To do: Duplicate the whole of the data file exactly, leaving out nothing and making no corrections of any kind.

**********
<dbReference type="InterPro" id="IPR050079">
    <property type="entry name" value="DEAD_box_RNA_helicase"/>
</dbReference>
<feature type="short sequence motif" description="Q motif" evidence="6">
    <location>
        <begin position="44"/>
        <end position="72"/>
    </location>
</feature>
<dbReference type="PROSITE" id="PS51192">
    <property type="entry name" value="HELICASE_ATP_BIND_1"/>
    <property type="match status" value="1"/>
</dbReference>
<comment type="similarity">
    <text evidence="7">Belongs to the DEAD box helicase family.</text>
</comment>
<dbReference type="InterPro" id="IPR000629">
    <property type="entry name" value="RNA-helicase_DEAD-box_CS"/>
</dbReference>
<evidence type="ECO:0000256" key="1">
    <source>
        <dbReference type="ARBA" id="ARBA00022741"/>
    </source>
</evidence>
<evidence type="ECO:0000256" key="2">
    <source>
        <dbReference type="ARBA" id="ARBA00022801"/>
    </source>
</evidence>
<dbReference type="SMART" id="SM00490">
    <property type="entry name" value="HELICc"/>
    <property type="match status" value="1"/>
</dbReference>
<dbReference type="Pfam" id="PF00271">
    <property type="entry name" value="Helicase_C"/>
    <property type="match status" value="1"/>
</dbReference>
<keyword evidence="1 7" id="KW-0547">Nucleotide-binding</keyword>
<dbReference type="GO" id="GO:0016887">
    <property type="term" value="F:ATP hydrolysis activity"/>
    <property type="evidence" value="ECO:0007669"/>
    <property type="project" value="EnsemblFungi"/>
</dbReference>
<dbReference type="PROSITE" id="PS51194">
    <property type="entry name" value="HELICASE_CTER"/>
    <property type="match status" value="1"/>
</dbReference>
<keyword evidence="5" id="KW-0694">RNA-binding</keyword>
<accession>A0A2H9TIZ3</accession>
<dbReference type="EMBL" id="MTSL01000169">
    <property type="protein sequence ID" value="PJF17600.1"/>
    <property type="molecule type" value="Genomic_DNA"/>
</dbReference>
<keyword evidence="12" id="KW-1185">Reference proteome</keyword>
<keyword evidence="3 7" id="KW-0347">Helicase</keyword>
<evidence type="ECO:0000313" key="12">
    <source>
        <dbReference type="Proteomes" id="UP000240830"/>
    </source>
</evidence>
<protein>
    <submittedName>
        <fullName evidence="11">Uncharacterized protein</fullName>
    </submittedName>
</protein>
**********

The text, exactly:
<dbReference type="InterPro" id="IPR050079">
    <property type="entry name" value="DEAD_box_RNA_helicase"/>
</dbReference>
<feature type="short sequence motif" description="Q motif" evidence="6">
    <location>
        <begin position="44"/>
        <end position="72"/>
    </location>
</feature>
<dbReference type="PROSITE" id="PS51192">
    <property type="entry name" value="HELICASE_ATP_BIND_1"/>
    <property type="match status" value="1"/>
</dbReference>
<comment type="similarity">
    <text evidence="7">Belongs to the DEAD box helicase family.</text>
</comment>
<dbReference type="InterPro" id="IPR000629">
    <property type="entry name" value="RNA-helicase_DEAD-box_CS"/>
</dbReference>
<evidence type="ECO:0000256" key="1">
    <source>
        <dbReference type="ARBA" id="ARBA00022741"/>
    </source>
</evidence>
<evidence type="ECO:0000256" key="2">
    <source>
        <dbReference type="ARBA" id="ARBA00022801"/>
    </source>
</evidence>
<dbReference type="SMART" id="SM00490">
    <property type="entry name" value="HELICc"/>
    <property type="match status" value="1"/>
</dbReference>
<dbReference type="Pfam" id="PF00271">
    <property type="entry name" value="Helicase_C"/>
    <property type="match status" value="1"/>
</dbReference>
<keyword evidence="1 7" id="KW-0547">Nucleotide-binding</keyword>
<dbReference type="GO" id="GO:0016887">
    <property type="term" value="F:ATP hydrolysis activity"/>
    <property type="evidence" value="ECO:0007669"/>
    <property type="project" value="EnsemblFungi"/>
</dbReference>
<dbReference type="PROSITE" id="PS51194">
    <property type="entry name" value="HELICASE_CTER"/>
    <property type="match status" value="1"/>
</dbReference>
<keyword evidence="5" id="KW-0694">RNA-binding</keyword>
<accession>A0A2H9TIZ3</accession>
<dbReference type="EMBL" id="MTSL01000169">
    <property type="protein sequence ID" value="PJF17600.1"/>
    <property type="molecule type" value="Genomic_DNA"/>
</dbReference>
<keyword evidence="12" id="KW-1185">Reference proteome</keyword>
<keyword evidence="3 7" id="KW-0347">Helicase</keyword>
<evidence type="ECO:0000313" key="12">
    <source>
        <dbReference type="Proteomes" id="UP000240830"/>
    </source>
</evidence>
<protein>
    <submittedName>
        <fullName evidence="11">Uncharacterized protein</fullName>
    </submittedName>
</protein>